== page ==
Switching element 9 is so designed that the through connection of the supply voltage to microphone 1 and filter and amplifier unit 2 can last longer, i.e., approximately ten seconds in this case for example, than the alarm signal pause of three seconds lasts in the intermittent alarm signal. This ensures that even during the signal pause in the intermittent alarm signal, microphone 1 and filter and amplifier unit 2 are functional and the alarm signal can be interrupted.
It should also be mentioned that filter and amplifier unit 2 is so designed that, when the supply voltage is applied to it, a rise time of several seconds is needed before a signal coming from microphone 1 can be amplifier at all. This ensures that in any case the alarm device will produce an alarm signal for several seconds, even if someone has already spoken, which is for example the case when a time containing the alarm device according to the invention is used during a meeting.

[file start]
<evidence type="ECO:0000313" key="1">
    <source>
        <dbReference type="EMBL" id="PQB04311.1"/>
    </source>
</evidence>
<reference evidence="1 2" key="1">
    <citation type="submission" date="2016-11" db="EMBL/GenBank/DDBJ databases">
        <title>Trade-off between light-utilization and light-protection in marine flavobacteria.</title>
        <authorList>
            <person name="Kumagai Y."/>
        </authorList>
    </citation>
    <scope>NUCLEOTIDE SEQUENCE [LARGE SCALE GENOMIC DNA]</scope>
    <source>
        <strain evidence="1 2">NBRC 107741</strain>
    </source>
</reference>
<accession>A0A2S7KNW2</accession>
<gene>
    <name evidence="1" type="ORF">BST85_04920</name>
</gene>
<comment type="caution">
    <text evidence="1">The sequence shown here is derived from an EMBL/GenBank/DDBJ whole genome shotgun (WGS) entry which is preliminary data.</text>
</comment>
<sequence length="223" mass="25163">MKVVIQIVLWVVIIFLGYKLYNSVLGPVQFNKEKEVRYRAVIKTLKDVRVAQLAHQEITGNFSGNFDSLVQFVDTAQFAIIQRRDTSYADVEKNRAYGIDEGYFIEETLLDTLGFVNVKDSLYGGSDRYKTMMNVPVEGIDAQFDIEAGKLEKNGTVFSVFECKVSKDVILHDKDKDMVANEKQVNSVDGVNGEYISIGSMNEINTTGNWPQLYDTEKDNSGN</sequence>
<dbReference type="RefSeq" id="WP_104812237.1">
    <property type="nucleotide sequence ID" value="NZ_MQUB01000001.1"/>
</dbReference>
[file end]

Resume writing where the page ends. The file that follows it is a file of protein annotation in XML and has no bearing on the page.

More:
In addition, filter and amplifier unit 2 is so designed (FIGS. 2 and 3) that the alarm signal frequency of 2048 Hz can be completely filtered out in addition to which noises with a frequency below about 100 Hz can largely be filtered out.
The time during which monoflop 7 remains in its unstable state during its first change of state and during which bulb 8 burns, can be about five seconds. Later changes of state in monoflop 7 are possible at much shorter time intervals because of its circuit (see FIG. 2). It should be mentioned in this connection that the immediate interruption of the power supply by the L signal at input 14 of switching element 9 serves to prevent bulb 8 from being turned on and off several times more when monoflop 7 returns to its stable position and further acoustic signals are picked up by microphone 1. Such switching on and off would entail an undesirably high power consumption.